abandoned the framework established in Conley and
While a complaint attacked by a Rule 12(b)(6) motion to
dismiss does not need detailed factual allegations, a
plaintiff's obligation to provide the
“grounds” of his “entitle[ment] to
relief” requests more than labels and conclusions, and
a formulaic recitation of the elements of a cause of action
will not do. Factual allegations must be enough to raise a
right to relief above the speculative level.
550 U.S. 544, 555 (2007) (citations omitted). “[O]nce a
claim has been stated adequately, it may be supported by
showing any set of facts consistent with the allegations in
the complaint.” Twombly, 550 U.S. at 563
(2007). The Supreme Court emphasized, however, that “we
do not require heightened fact pleading of specifics, but
only enough facts to state a claim to relief that is
plausible on its face.” 550 U.S. at 570.
Supreme Court expanded on the Twombly standard when
it decided Ashcroft v. Iqbal, 556 U.S. 662, 678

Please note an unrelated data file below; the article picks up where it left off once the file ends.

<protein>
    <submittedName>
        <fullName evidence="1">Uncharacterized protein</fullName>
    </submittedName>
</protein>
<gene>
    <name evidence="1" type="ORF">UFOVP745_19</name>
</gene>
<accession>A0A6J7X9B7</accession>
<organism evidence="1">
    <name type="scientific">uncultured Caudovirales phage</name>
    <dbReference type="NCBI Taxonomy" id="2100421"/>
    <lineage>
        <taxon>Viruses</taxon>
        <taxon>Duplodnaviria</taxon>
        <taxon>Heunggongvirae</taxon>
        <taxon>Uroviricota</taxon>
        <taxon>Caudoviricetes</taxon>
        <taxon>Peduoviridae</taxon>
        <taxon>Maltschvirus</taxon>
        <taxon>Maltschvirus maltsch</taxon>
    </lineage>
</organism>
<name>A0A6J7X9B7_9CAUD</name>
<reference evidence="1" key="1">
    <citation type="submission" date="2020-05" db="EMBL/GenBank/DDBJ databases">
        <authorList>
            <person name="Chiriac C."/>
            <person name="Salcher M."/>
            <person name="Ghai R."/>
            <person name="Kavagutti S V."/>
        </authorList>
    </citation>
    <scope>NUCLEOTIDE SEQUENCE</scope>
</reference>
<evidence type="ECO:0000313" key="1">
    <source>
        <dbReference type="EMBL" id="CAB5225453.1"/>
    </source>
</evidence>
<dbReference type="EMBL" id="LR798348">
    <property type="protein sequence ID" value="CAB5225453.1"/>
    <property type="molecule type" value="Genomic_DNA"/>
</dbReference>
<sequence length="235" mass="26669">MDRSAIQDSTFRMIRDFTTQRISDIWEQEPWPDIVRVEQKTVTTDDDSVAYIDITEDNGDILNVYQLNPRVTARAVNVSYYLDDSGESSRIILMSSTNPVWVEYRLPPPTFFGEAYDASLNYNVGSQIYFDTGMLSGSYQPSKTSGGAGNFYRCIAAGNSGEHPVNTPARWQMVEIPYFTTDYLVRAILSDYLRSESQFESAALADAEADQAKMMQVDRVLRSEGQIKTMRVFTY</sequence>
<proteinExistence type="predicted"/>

(2009), reiterating the Twombly determination that a
claim is insufficiently pleaded if it offers only
“labels and conclusions” or “a formulaic
recitation of the elements of a cause of action.” The
Court further explained:
Threadbare recitals of the elements of a cause of action,
supported by mere conclusory statements, do not suffice. . .
. [O]nly a complaint that states a plausible claim for relief
survives a motion to dismiss. Determining whether a complaint
states a plausible claim for relief will, as the Court of
Appeals observed, be a context-specific task that requires
the reviewing court to draw on its judicial experience and
common sense. But where the well-pleaded facts do not permit
the court to infer more than the mere possibility of
misconduct, the complaint has alleged-but it has not
“show[n]”-“that the pleader is entitled to
Iqbal, 556 U.S. at 678-79 (citation omitted).
Accordingly, “the court must evaluate the Rule 12(c)
motion in light of the Twombly [and Iqbal]
standard, ” which “requires the court to examine
and assume as true only the factual allegations set forth in
the plaintiff's complaint to determine whether the